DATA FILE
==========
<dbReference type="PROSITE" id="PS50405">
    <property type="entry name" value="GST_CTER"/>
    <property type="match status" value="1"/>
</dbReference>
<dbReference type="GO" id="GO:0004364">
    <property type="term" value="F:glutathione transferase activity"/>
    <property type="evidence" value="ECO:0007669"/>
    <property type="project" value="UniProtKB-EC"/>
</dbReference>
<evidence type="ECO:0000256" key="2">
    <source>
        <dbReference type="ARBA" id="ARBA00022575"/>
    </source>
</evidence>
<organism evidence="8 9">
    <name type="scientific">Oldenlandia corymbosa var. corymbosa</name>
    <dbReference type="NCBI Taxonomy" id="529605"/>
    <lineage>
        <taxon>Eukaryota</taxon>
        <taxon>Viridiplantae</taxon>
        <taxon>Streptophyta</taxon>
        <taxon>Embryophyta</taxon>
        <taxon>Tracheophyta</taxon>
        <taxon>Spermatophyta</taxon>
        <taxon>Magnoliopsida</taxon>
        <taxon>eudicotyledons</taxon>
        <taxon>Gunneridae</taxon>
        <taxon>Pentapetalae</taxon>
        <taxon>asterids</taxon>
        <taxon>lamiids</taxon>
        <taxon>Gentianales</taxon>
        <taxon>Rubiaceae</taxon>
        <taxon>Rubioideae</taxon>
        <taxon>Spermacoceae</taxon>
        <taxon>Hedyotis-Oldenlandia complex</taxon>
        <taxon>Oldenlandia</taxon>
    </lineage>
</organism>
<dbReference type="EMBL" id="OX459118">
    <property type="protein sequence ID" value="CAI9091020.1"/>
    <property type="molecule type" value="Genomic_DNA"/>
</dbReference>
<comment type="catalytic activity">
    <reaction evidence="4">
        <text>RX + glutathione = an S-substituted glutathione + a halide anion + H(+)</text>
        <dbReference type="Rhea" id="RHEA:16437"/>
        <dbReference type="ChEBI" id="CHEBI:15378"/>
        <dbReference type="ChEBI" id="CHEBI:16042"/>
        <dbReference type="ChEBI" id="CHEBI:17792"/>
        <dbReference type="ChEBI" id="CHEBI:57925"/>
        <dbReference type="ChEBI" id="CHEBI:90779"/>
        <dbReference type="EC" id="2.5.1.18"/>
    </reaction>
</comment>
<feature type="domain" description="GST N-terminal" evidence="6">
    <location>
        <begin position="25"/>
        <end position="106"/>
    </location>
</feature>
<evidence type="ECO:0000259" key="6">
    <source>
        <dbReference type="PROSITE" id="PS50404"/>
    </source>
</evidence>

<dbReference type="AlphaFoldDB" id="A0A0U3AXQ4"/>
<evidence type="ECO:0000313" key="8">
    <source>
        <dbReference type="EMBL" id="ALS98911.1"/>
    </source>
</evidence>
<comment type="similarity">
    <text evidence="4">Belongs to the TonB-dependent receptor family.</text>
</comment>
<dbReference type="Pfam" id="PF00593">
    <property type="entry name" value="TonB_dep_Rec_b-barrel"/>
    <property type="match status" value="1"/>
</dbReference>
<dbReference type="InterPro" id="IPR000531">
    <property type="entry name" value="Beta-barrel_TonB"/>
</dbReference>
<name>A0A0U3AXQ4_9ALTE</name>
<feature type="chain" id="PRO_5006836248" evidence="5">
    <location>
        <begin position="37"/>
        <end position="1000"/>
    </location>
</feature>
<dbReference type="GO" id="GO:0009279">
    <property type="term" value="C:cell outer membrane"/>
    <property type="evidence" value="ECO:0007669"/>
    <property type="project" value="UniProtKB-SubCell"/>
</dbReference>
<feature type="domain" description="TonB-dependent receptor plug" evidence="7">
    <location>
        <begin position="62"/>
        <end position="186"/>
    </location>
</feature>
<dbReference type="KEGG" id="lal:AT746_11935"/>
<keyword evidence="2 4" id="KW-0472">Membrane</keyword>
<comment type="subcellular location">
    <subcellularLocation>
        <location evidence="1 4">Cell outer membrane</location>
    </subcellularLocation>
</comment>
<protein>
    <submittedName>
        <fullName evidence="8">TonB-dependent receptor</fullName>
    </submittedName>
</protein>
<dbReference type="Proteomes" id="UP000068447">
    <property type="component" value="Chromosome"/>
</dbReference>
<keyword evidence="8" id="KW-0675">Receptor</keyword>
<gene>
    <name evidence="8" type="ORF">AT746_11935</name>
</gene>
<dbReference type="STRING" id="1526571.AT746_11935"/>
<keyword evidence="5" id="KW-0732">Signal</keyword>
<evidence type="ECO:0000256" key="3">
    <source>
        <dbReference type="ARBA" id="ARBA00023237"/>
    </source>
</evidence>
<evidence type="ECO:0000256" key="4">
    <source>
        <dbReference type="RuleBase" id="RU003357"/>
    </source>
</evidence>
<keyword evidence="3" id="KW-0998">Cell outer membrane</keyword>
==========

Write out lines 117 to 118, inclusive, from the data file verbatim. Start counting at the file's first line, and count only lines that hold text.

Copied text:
    <name evidence="8" type="ORF">AT746_11935</name>
</gene>